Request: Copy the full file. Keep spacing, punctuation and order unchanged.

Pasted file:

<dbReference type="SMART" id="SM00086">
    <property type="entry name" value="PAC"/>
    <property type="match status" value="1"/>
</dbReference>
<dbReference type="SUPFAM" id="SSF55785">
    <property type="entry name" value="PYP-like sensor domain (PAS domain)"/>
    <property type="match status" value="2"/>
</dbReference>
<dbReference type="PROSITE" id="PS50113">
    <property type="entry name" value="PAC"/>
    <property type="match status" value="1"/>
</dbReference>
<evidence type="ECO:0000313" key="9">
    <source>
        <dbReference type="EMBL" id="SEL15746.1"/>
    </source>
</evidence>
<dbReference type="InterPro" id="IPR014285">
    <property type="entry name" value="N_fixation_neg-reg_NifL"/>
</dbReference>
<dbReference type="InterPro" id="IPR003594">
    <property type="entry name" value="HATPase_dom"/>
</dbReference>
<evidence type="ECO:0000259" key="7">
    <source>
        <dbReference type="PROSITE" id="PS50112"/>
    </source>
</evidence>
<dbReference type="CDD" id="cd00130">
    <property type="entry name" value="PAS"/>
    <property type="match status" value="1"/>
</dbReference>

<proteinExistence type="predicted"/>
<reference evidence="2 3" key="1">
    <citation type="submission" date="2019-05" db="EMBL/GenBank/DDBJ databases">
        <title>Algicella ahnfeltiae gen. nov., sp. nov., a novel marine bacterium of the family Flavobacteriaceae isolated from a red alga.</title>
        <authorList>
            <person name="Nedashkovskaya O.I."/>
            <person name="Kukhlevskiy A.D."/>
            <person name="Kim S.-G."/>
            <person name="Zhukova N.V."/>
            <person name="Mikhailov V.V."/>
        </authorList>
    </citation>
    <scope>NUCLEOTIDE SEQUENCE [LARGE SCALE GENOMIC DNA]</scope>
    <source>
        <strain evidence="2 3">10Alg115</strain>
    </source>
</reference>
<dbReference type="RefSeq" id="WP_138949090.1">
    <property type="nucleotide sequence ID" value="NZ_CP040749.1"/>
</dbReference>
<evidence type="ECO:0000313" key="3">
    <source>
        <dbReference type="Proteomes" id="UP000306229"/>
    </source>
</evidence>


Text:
<dbReference type="SMART" id="SM00086">
    <property type="entry name" value="PAC"/>
    <property type="match status" value="1"/>
</dbReference>
<dbReference type="SUPFAM" id="SSF55785">
    <property type="entry name" value="PYP-like sensor domain (PAS domain)"/>
    <property type="match status" value="2"/>
</dbReference>
<dbReference type="PROSITE" id="PS50113">
    <property type="entry name" value="PAC"/>
    <property type="match status" value="1"/>
</dbReference>
<evidence type="ECO:0000313" key="9">
    <source>
        <dbReference type="EMBL" id="SEL15746.1"/>
    </source>
</evidence>
<dbReference type="InterPro" id="IPR014285">
    <property type="entry name" value="N_fixation_neg-reg_NifL"/>
</dbReference>
<dbReference type="InterPro" id="IPR003594">
    <property type="entry name" value="HATPase_dom"/>
</dbReference>
<evidence type="ECO:0000259" key="7">
    <source>
        <dbReference type="PROSITE" id="PS50112"/>
    </source>
</evidence>
<dbReference type="CDD" id="cd00130">
    <property type="entry name" value="PAS"/>
    <property type="match status" value="1"/>
</dbReference>

<proteinExistence type="predicted"/>
<reference evidence="2 3" key="1">
    <citation type="submission" date="2019-05" db="EMBL/GenBank/DDBJ databases">
        <title>Algicella ahnfeltiae gen. nov., sp. nov., a novel marine bacterium of the family Flavobacteriaceae isolated from a red alga.</title>
        <authorList>
            <person name="Nedashkovskaya O.I."/>
            <person name="Kukhlevskiy A.D."/>
            <person name="Kim S.-G."/>
            <person name="Zhukova N.V."/>
            <person name="Mikhailov V.V."/>
        </authorList>
    </citation>
    <scope>NUCLEOTIDE SEQUENCE [LARGE SCALE GENOMIC DNA]</scope>
    <source>
        <strain evidence="2 3">10Alg115</strain>
    </source>
</reference>
<dbReference type="RefSeq" id="WP_138949090.1">
    <property type="nucleotide sequence ID" value="NZ_CP040749.1"/>
</dbReference>
<evidence type="ECO:0000313" key="3">
    <source>
        <dbReference type="Proteomes" id="UP000306229"/>
    </source>
</evidence>